Running away from a problem

Dated: 
late 1971 -- early 1972

Some former colleagues of Dijkstra have stressed in interviews with me that Dijkstra was not an engineer (in accordance with their definition of the term). By discussing Dijkstra's characteristic top-down design perspective in my previous post, I have already given one reason why Dijkstra was perceived as a non-engineer. Below I present another reason. While doing so we will again encounter the dichotomy between performance and generality, a dichotomy which Dijkstra seems to have stressed throughout his whole career.

Performance measures are of prime concern in several software niches. Examples are CPU utilization, execution time, storage fragmentation, and memory footprint. In Dijkstra's words:

In the design process it is not unusual that some sort of performance measure is dependent in a complicated and only partially known way on a design parameter whose value has to be chosen.

An example of a design parameter concerns the strategy of garbage collection. Choosing a garbage collection strategy influences storage fragmentation when the program at hand is executed. An increase in storage fragmentation can have an adverse effect on memory footprint. In summary, the value of a design parameter can influence several performance measures and choosing the optimal value is very difficult.

Dijkstra mentioned two usual but unsatisfactory approaches to the problem. The first is to assign a group the task of discovering the optimal value for the parameter. The second is to let the user of the system specify the value of the design parameter. The first approach leads to ``heated arguments and an overall paralysis of the design process''. The second approach doesn't help either because ``the user is equally unable to fix the parameter in a sensible way''. Instead, Dijkstra says, a competent designer should ``run away'' from the problem.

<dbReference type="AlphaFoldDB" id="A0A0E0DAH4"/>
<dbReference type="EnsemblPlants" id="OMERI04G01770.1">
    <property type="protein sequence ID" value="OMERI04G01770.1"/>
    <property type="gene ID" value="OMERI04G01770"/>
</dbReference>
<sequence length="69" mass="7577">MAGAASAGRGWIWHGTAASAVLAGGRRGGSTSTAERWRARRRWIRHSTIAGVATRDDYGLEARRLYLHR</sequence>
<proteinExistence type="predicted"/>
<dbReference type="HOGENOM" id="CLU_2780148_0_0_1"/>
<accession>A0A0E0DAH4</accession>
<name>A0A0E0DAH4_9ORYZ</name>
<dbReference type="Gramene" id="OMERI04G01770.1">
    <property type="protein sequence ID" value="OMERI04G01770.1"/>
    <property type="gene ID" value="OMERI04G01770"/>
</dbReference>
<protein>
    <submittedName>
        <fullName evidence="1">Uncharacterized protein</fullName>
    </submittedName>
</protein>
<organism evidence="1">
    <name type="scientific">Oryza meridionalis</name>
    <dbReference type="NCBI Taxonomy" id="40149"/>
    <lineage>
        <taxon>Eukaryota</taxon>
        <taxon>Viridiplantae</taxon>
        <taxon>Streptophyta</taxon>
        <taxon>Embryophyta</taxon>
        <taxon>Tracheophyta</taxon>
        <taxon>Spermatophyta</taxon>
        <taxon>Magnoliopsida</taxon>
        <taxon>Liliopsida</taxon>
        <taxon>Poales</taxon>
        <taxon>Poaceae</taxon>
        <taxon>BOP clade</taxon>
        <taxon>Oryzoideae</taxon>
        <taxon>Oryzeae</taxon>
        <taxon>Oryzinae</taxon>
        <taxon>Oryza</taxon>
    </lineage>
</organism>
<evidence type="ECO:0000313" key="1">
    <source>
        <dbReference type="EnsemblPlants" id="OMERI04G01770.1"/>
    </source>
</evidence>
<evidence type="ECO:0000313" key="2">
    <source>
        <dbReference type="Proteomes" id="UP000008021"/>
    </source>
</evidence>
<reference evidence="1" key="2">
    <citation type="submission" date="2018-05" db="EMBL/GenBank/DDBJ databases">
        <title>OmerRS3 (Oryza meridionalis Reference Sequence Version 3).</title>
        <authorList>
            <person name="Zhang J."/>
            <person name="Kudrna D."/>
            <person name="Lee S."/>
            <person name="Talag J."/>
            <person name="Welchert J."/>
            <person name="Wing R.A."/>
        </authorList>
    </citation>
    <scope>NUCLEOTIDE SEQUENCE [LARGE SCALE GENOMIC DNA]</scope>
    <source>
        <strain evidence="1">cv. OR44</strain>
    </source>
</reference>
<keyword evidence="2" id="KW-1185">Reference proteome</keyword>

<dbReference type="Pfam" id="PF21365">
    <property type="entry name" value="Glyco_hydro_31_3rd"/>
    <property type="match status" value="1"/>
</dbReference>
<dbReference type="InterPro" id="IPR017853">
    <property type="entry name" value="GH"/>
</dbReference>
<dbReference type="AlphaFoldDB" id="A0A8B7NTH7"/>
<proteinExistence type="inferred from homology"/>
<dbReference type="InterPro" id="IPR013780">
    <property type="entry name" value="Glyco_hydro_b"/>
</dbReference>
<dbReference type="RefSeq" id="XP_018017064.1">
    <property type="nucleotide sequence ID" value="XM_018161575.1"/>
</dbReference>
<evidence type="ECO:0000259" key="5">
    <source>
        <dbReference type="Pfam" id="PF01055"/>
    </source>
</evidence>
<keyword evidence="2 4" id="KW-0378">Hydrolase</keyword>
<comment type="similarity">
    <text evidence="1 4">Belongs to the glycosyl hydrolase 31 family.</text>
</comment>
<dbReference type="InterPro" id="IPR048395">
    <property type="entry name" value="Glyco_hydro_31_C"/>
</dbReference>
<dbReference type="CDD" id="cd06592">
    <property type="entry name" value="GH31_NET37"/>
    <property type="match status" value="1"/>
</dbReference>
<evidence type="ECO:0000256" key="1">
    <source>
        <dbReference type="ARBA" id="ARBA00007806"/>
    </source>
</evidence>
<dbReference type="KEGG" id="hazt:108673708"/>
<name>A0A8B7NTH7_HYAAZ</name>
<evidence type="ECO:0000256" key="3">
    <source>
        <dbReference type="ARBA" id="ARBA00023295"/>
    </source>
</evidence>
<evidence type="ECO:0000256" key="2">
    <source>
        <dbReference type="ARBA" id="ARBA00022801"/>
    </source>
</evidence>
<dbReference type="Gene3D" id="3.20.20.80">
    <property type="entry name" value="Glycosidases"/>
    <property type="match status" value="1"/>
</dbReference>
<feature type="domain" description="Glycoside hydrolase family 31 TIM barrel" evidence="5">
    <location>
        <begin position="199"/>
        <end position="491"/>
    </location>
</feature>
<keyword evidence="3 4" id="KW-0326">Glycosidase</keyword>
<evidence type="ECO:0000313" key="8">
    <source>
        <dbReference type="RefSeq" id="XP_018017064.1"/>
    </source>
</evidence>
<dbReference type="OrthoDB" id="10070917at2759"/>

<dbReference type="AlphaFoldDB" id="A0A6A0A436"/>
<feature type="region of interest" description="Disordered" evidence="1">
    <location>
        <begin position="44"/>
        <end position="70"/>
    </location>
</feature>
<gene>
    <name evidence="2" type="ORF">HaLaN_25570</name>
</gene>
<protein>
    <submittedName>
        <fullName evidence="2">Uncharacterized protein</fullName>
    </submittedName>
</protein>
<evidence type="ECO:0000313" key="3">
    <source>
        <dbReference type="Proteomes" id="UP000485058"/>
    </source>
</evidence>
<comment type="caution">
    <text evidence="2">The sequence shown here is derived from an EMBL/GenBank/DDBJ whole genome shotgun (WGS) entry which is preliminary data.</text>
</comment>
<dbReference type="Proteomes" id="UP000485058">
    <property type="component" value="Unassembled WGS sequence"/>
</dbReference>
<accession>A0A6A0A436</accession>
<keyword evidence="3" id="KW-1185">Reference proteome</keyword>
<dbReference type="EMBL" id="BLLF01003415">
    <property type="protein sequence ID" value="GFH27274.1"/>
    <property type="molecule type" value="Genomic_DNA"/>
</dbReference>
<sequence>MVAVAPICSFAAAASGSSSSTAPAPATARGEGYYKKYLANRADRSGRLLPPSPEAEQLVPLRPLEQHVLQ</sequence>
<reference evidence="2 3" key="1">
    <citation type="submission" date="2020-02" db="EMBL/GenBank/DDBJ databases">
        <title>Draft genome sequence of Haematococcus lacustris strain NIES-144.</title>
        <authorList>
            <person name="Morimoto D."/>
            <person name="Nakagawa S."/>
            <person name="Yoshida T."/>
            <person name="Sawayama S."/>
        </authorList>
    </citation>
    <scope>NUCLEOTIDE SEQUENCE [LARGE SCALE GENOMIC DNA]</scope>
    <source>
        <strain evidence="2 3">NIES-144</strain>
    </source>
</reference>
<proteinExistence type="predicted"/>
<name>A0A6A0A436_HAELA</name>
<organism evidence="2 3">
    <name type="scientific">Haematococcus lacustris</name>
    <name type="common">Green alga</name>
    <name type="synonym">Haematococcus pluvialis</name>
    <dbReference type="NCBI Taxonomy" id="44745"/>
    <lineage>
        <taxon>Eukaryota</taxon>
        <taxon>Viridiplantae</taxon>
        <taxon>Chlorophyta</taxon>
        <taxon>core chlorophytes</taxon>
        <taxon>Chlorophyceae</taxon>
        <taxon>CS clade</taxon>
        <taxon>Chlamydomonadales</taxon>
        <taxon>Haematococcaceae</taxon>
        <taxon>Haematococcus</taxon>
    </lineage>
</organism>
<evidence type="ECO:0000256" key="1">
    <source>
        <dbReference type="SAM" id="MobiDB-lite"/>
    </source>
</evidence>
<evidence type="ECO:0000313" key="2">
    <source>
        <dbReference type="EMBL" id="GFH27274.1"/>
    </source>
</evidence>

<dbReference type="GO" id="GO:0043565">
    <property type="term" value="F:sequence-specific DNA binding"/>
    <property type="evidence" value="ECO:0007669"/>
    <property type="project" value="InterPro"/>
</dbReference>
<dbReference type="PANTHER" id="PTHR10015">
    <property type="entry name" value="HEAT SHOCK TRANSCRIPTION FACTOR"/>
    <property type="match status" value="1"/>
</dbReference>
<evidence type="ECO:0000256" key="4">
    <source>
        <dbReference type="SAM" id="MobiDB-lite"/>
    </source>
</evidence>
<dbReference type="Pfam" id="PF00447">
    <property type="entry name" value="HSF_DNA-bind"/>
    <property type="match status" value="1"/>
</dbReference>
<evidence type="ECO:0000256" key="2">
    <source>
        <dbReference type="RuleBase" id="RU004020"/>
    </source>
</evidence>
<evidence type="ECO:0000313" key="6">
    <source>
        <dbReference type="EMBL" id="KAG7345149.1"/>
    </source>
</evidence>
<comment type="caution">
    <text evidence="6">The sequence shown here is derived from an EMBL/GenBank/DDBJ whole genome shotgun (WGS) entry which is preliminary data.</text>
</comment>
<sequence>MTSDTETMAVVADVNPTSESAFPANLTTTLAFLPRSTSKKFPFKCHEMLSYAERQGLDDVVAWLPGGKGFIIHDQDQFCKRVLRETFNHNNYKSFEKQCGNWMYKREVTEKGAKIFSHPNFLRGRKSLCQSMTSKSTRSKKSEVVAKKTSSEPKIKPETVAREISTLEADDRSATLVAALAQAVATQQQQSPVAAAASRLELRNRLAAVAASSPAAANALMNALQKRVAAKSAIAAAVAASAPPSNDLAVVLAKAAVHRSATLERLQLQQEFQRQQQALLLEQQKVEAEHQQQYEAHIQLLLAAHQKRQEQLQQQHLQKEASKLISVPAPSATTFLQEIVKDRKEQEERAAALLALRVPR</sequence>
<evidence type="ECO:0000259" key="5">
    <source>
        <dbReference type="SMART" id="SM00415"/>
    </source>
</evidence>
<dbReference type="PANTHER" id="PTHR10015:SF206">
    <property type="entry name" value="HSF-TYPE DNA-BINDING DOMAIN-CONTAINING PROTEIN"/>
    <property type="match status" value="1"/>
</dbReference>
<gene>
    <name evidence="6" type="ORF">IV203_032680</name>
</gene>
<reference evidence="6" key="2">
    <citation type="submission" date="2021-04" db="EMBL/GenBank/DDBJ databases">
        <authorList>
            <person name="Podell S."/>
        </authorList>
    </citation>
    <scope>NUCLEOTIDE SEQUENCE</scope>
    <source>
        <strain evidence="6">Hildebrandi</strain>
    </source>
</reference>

The most efficient way to solve a problem is still to run away from it if you can, and one can try to restructure a design in such a way that the parameter in question loses its significance. [my italics]

I am not able to give a specific example here. Can you? I suspect that the design of Dijkstra's earlier THE operating system contains several examples.

In any case, Dijkstra's urge to seek general solutions lay at the heart of his thoughts once again. Dijkstra stressed that such generalization often comes at the expense of application specific performance.

In individual applications the performance might be less than optimal, but this can be easily outweighed by greater adequacy over a wider range of applications and the easier justification of the remaining decisions.

Source: `EWD 317: On a Methodology of Design'.

Tags: 

2 comments

by chuan6 on Tue, 03/27/2012 - 22:55

When doing complex system design, "running away" as Dr. Dijkstra said is far from waving white flags. Don't you see Java hides all occurance of pointers from language user thus eliminates traditional C complexity and bugs dramatically. Some problems may be inevitable, not others. When one finds another way to make a problem irrelevant, GO FOR IT!

by egdaylight on Thu, 04/26/2012 - 23:18

I think your example about C and Java is very instructive.

Concerning the term ``engineer'': the fact that some former colleagues of Dijkstra did not consider him to be an engineer like themselves is not a matter of right or wrong. It merely hints at the possibility that these former colleagues had a research agenda that differed from Dijkstra's own agenda.

 
© 2011–today by the respective authors. All rights reserved.